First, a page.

Dutch movie director Tom Six (Alkmaar, the Netherlands, 1973) is best known for his horror trilogy ‘The Human Centipede‘ – a cult movie so shocking it has been banned in several countries. I was interested in learning more about the person behind this controversial work of film-art so I asked Tom what inspired him to make this, and how he really feels about the inevitable end of human life that comes with death.
Tom: When I was fifteen years old, I witnessed how a friend of mine was crushed to death by a heavy truck. In merely a matter of seconds he had turned into a big smear on the road. I stood there and watched the crushed insides of a human body. It was traumatizing but at the same time very fascinating. That event most definitely strengthened my nihilistic view on life.
The event of being born itself was so shocking to me that I couldn’t talk for two years. According to my mom I was a very charming, nihilistic kid with an inexplicable fascination for all things weird and macabre. Plus I inherited a very black sense of humor which runs in my family. I’m a victim of a happy childhood and this made me totally mad. Making movies and art is a great way of coping with this. Through my work I can do things I would otherwise get locked up for.
“Sometimes I’m terrified of dying, other moments I could easily blow my brains out. Dying now would be such a shame though. I still have so many depraved ideas to create.”
No, I never feel guilty for my own thoughts. I never harmed anyone, I’m a true gentleman. Although funny enough the British Board of Film Classifications claimed ‘The Human Centipede 2’ could cause harm to viewers. Humans are very curious beings. When terrorists strike somewhere in the world, gory pictures of the victims of these events are quickly shared all over the net. And through social media people cannot withstand getting a glimpse of a road accident. When it comes to morbid matters, everyone is involved in some way. Regardless of anyone’s judgment of me, I’m thankful for my well developed morbid fantasies as they have made me successful. It would be a nightmare to have only politically correct thoughts.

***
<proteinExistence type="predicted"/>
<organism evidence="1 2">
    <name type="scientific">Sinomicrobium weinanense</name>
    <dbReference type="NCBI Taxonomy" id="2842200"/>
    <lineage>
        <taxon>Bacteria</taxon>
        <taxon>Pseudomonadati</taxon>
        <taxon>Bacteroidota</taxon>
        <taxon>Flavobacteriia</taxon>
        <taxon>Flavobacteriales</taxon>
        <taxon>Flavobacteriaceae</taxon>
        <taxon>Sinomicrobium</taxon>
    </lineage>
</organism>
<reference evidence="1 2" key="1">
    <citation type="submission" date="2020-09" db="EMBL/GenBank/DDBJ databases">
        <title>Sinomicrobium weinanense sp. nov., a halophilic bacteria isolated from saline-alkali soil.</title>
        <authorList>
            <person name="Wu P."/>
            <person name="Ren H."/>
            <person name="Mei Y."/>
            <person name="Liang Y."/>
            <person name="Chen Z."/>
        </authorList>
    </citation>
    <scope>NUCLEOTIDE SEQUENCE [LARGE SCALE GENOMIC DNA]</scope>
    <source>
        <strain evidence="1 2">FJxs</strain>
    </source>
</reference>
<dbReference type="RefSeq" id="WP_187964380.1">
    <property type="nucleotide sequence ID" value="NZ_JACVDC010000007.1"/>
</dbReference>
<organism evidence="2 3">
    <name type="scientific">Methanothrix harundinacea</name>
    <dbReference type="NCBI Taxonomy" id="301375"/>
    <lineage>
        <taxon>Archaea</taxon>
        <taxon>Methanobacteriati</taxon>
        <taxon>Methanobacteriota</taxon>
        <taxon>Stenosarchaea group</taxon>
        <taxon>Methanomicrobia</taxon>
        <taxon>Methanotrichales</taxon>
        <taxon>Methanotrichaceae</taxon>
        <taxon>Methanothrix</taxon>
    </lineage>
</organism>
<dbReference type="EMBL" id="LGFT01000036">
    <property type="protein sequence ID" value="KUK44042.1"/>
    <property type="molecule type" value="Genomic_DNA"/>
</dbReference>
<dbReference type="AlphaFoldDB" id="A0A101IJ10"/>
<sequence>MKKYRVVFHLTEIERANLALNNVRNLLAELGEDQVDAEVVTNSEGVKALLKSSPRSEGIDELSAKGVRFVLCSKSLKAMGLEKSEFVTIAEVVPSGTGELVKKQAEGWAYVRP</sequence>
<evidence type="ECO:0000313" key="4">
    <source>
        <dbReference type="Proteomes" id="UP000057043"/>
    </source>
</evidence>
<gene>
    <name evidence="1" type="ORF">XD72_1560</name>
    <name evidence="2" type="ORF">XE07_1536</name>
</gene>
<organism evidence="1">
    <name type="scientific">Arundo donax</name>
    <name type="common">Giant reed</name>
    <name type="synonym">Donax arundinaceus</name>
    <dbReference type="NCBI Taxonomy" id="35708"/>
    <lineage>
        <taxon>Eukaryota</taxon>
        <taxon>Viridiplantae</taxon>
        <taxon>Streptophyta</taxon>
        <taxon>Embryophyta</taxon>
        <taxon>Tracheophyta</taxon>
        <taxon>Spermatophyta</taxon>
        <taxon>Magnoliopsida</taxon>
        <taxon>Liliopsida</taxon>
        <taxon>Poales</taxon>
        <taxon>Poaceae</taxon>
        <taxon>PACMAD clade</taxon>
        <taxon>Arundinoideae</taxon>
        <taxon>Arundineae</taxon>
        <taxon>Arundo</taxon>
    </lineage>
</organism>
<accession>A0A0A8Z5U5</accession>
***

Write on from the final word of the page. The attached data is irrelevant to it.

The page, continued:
What is death to you? What do you think happens when you die?
To me, death is like unplugging a computer. The hardware, the software, everything in the system just shuts down. Death is eternal nothingness. Afterlives, heaven, hell or anything like that are all made up by people who are afraid of death and its nothingness. They need something greater than themselves and think they are important enough to continue on living, safely hidden underneath God’s skirt, covered with eternal bliss.
Sometimes I’m terrified of dying, other moments I could easily blow my brains out. Dying now would be such a shame though. I still have so many depraved ideas to create. And I hate the idea of missing out on so much of life’s glory: beautiful women, sex, art, movies, drugs, new inventions and possible encounters with alien life forms on other planets.